All those apply to be a caregiver must submit to a criminal background check. There is a separate fee for the background check from the caregiver application fee. Instruction on how schedule a background check are found on page 2 of the caregiver application form.

Source: ASA: Becoming a Patient in Washington D.C.
 

TorturedSoul

Member of the Month: May 2009, Oct 2010, Sept 2017
Patient Application
Once a patient has a completed recommendation form from their physician, they must submit it along with a registration application to DOH.
...and then wait an unknown amount of time for our dysfunctional government to become slightly less dysfunctional, lol?

Neither patients nor their caregivers are permitted to cultivate their own medicine
Ironic, that, since the District voters approved growing one's own for every DC resident a number of years ago, but that's DC for you. Makes me feel all warm in fuzzy inside, knowing that the suits who cannot even manage to properly regulate a thing like this... are (in theory) running my country.

and may only purchase medical cannabis products (including paraphernalia) from that dispensary.
That's rich. "No sir, Mr. Hypothetical Smith-Jones, you are not being cited for the cannabis. I observed you exiting the dispensary seconds before it closed for the night. But I also then saw you realize that you had forgotten to buy a pack of papers (/bowl/vaporizer/etc.), so I followed you to the nearest convenience store, whereupon I observed you purchase them along with your gasoline. What, I can see someone else purchasing the same product in there right now? Sir, that person is purchasing legal papers to consume the cannabis that he was 'gifted' when he spent $100 to purchase that 'I bought this $100 sticker and the guy gave me weed!!!' sticker. Clearly, you can see the difference and are just giving me a hard time. Do you want to get cited for assaulting my nightstick?"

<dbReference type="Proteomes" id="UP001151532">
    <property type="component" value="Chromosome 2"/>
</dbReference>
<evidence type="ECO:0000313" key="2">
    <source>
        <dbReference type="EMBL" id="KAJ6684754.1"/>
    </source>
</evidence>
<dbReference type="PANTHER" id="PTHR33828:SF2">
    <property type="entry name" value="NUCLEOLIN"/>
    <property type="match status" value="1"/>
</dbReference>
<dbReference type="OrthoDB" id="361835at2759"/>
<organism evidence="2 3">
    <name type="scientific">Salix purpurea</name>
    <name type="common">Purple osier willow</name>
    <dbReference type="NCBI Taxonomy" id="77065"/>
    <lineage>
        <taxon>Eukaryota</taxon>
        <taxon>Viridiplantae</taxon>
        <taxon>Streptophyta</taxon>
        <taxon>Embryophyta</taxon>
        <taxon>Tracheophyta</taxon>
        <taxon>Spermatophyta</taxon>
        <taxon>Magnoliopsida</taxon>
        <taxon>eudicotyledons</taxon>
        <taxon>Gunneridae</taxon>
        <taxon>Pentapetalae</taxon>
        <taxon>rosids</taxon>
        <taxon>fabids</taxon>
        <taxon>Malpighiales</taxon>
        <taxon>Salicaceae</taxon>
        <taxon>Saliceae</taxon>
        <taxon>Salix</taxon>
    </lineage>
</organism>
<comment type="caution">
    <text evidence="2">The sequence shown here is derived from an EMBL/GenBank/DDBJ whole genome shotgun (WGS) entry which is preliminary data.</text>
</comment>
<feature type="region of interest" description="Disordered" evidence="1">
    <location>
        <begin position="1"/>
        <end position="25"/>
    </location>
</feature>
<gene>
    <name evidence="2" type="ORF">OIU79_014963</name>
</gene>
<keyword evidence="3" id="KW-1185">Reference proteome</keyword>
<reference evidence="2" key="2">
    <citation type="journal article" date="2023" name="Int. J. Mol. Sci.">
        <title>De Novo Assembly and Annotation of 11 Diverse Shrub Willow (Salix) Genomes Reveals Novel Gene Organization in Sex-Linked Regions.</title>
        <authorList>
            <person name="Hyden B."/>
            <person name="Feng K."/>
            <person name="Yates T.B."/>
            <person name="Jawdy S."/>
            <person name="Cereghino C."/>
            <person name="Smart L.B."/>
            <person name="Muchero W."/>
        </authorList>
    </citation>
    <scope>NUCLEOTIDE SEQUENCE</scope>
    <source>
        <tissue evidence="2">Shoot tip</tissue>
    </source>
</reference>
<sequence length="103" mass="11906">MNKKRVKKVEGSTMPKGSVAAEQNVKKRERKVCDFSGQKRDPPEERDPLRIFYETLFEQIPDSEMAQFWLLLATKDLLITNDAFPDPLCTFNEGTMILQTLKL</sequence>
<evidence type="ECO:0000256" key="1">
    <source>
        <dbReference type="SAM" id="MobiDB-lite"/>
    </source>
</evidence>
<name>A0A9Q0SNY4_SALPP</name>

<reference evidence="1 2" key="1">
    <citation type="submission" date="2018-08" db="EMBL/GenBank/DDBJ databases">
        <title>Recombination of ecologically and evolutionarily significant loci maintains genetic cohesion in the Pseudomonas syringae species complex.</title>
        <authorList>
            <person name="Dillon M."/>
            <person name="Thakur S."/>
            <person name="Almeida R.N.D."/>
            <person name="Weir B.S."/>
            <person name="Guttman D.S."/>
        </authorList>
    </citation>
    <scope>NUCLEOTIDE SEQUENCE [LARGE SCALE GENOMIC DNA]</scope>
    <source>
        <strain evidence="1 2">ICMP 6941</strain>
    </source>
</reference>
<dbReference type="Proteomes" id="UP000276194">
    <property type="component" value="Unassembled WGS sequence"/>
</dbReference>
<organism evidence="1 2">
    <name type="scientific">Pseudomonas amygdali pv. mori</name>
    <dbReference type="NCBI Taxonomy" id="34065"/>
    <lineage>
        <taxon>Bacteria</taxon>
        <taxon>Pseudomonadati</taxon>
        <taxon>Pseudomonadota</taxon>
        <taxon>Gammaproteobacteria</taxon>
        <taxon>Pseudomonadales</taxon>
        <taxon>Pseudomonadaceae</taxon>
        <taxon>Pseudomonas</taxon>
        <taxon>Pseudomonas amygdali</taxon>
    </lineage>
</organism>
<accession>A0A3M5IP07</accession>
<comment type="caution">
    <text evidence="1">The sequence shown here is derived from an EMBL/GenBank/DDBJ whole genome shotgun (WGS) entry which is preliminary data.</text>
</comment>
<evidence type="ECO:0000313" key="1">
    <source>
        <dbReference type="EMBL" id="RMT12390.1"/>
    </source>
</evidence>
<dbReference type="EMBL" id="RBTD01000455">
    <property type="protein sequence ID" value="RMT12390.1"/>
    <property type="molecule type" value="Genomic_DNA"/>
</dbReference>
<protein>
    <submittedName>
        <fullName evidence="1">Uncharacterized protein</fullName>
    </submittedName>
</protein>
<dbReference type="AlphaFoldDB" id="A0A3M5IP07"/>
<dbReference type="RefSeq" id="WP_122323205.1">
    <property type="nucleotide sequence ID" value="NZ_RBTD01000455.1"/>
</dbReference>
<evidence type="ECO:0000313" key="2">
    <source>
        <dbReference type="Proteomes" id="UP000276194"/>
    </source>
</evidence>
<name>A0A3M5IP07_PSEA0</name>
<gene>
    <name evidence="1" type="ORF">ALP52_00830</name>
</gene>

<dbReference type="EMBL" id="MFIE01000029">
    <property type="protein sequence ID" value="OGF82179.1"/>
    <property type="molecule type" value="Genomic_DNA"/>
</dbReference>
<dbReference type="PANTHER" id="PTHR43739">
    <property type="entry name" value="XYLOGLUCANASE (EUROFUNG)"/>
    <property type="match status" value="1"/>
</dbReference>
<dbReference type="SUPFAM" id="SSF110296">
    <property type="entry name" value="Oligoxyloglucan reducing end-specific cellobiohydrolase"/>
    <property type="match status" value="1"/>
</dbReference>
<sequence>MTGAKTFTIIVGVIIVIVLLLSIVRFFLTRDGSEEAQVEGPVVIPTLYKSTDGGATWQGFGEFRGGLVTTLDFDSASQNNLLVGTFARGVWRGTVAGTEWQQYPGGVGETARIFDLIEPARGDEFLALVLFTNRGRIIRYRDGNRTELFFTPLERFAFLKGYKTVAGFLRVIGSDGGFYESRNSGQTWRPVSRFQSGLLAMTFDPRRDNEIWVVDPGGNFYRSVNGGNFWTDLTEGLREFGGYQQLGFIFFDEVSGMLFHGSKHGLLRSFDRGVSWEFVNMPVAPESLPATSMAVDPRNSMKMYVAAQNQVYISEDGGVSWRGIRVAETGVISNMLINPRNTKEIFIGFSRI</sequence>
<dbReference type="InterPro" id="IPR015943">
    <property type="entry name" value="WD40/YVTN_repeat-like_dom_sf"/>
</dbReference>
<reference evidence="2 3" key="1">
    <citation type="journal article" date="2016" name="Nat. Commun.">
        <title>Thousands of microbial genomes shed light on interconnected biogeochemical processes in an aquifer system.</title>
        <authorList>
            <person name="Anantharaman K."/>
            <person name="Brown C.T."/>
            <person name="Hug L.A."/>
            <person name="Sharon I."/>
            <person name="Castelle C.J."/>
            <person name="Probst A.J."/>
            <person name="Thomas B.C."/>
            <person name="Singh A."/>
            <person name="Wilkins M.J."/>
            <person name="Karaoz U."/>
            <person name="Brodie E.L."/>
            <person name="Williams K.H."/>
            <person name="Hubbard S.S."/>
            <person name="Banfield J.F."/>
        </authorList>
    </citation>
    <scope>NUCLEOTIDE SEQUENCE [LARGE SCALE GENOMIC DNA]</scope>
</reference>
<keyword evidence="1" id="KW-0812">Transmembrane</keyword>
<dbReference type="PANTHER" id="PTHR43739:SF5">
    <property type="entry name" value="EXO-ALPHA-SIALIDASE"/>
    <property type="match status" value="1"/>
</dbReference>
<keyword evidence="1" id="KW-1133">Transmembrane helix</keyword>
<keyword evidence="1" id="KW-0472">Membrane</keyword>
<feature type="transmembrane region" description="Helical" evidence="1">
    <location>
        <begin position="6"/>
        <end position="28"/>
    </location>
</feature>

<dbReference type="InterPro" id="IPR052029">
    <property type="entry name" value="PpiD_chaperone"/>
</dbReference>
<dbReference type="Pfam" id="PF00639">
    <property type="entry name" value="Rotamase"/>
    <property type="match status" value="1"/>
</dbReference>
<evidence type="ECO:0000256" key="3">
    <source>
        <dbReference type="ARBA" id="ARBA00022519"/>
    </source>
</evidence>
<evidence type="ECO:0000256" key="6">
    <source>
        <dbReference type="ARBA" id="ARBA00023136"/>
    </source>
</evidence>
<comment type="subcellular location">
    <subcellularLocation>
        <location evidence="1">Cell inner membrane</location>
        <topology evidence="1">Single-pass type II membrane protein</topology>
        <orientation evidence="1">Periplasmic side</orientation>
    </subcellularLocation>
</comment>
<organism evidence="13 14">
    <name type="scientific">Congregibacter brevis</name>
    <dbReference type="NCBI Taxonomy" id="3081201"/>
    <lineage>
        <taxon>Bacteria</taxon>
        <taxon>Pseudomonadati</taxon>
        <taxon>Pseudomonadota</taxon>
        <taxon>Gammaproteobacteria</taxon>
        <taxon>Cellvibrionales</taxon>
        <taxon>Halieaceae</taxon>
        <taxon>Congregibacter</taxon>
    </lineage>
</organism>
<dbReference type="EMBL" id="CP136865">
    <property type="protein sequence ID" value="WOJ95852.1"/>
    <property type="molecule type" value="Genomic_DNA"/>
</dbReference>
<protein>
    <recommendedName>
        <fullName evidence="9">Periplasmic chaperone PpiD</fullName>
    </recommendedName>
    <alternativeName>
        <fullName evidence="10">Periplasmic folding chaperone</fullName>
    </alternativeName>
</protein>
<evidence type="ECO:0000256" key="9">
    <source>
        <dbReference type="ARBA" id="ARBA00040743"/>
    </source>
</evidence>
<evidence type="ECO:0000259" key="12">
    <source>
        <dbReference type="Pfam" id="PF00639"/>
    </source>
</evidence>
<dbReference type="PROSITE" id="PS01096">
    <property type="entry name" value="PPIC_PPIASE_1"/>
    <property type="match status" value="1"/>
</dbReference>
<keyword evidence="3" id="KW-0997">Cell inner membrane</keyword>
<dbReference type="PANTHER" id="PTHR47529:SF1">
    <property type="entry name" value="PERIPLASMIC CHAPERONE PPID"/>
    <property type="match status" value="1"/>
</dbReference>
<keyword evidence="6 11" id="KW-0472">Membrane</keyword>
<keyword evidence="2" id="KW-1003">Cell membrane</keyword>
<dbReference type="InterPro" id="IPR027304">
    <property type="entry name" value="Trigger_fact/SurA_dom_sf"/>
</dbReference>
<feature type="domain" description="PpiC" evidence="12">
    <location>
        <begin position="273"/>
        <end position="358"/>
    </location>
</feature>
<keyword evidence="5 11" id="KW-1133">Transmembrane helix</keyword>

Caregivers have the same legal protections that patients have, except they are strictly forbidden from consuming and of their patient's medical cannabis.
Beware skinny cooks and gardeners who do not consume their own produce, lol. Because if it's not good enough for them. . .